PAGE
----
BEIJING, Aug 24 (Reuters) - A subsidiary of ConocoPhillips said it has started evaluating the impact of its oil spill on the marine environment in China’s northern Bohai Bay, but it has not yet received any claims for the incident.
State media have said fishermen in northern China’s Hebei Province were preparing to sue ConocoPhillips in connection with the deaths of large numbers of scallops in Bohai Bay.
Economic losses incurred by the fishing industry are believed to be between 150 million yuan and 170 million yuan ($23.5 million-$26.6 million), according to the reports.
“We have not received any notifications of any claims from this incident,” Georg Storaker, president of ConocoPhillips China, said at a news conference on Wednesday.
The company has said it halted original leaks at the Penglai 19-3 oilfield, China’s biggest offshore oil field, which started in June.
The State Oceanic Administration has said 840 square kilometres of water had been polluted by the leaks. On Monday, media reports said the company was still dealing with several small oil leaks on the seabed 15 metres north of the oilfield’s Platform C. .
Asked if the company was considering establishing a fund for environmental protection activities, as BP did after last year’s massive oil spill in the Gulf of Mexico, Storaker said: “First of all, there is no comparison between the two incidents. We have not received any claims today, but we will consider any such claims if they come out.”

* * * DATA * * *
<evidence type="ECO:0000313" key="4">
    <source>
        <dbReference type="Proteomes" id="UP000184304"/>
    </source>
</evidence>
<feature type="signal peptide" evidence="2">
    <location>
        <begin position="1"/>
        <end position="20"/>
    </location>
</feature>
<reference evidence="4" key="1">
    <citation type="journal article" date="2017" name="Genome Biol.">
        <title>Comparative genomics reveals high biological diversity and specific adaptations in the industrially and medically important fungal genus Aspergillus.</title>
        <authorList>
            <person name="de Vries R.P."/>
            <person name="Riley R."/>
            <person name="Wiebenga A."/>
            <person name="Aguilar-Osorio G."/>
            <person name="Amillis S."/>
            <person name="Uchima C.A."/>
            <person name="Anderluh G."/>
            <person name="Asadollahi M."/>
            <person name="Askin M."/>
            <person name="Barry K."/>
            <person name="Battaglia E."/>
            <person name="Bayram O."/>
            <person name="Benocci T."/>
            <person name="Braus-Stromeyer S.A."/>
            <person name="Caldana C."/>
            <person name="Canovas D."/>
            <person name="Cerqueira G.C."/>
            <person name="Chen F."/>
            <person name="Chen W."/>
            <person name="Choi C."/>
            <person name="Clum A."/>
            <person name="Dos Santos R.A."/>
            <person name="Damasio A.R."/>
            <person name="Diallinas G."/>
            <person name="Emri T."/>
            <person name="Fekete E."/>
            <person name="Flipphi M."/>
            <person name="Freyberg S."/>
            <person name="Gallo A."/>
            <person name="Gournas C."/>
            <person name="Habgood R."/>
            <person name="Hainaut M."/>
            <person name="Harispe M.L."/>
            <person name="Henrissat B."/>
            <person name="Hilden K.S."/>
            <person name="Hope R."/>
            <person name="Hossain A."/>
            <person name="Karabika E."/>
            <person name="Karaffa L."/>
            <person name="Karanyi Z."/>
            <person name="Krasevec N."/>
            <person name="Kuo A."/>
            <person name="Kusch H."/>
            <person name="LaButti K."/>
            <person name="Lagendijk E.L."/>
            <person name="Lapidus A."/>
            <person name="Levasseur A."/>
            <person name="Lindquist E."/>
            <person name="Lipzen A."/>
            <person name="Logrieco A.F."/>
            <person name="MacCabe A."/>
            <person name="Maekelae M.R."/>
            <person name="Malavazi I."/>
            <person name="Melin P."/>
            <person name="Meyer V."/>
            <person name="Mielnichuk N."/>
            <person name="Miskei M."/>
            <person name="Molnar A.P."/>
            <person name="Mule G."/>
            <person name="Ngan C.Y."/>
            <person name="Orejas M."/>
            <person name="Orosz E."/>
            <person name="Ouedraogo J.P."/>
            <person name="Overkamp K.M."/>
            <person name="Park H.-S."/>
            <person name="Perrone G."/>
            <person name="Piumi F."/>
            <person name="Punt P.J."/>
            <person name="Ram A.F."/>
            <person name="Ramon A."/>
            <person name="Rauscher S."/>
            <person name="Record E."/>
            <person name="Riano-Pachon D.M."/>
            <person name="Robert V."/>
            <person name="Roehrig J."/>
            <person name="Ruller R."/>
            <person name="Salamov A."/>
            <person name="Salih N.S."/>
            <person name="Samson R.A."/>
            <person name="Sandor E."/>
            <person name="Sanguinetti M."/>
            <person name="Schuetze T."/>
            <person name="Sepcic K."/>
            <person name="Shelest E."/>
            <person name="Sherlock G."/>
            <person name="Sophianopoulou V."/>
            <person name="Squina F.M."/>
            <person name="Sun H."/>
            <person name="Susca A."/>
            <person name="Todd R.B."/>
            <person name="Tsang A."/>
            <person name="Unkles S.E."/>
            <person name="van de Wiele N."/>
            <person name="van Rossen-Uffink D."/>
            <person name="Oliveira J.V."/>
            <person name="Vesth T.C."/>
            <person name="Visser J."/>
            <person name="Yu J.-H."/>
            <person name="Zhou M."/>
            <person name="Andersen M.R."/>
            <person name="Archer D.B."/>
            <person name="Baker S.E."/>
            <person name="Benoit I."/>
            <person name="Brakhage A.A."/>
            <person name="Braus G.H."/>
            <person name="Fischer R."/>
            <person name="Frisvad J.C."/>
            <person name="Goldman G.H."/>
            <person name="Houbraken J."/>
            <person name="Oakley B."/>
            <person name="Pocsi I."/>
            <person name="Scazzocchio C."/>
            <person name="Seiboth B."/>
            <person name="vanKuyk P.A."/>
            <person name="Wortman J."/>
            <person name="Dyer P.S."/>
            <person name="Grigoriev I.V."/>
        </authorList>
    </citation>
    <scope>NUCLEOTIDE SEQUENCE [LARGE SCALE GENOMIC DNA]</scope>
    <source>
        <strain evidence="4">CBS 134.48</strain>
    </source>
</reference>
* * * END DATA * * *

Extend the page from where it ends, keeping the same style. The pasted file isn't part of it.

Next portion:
ConocoPhillips owns a 49 percent stake in the oilfield and acts as the operator, while China’s offshore oil specialist CNOOC Ltd has a 51 percent stake.
A third party is conducting an investigation and evaluation of the oil spill’s environmental impact, company officials said.
”After these unfortunate incidents, we have started to evaluate the impact on the marine environment. The work is ongoing right now and our vessels are taking samples,’ said Xu Xianhong, head of Health, Safety and Environmental protection of ConocoPhillips China.
Xu declined to name the third party and gave no timetable for when the evaluation would be finished.
ConocoPhillips China again said it was on track to meet China’s marine authorities’ requirements to finish the cleanup and seal off oil spill sources by the end of this month, in one week.
“We are on target to reach that goal. At the moment we have got 95 percent of the oil-based mud already cleaned up and we have sealed off the sources of original releases from June 4 and June 17,” said Rich Johnson, spokesman of ConocoPhillips.
Reporting by Judy Hua and Chen Aizhu; Editing by Ken Wills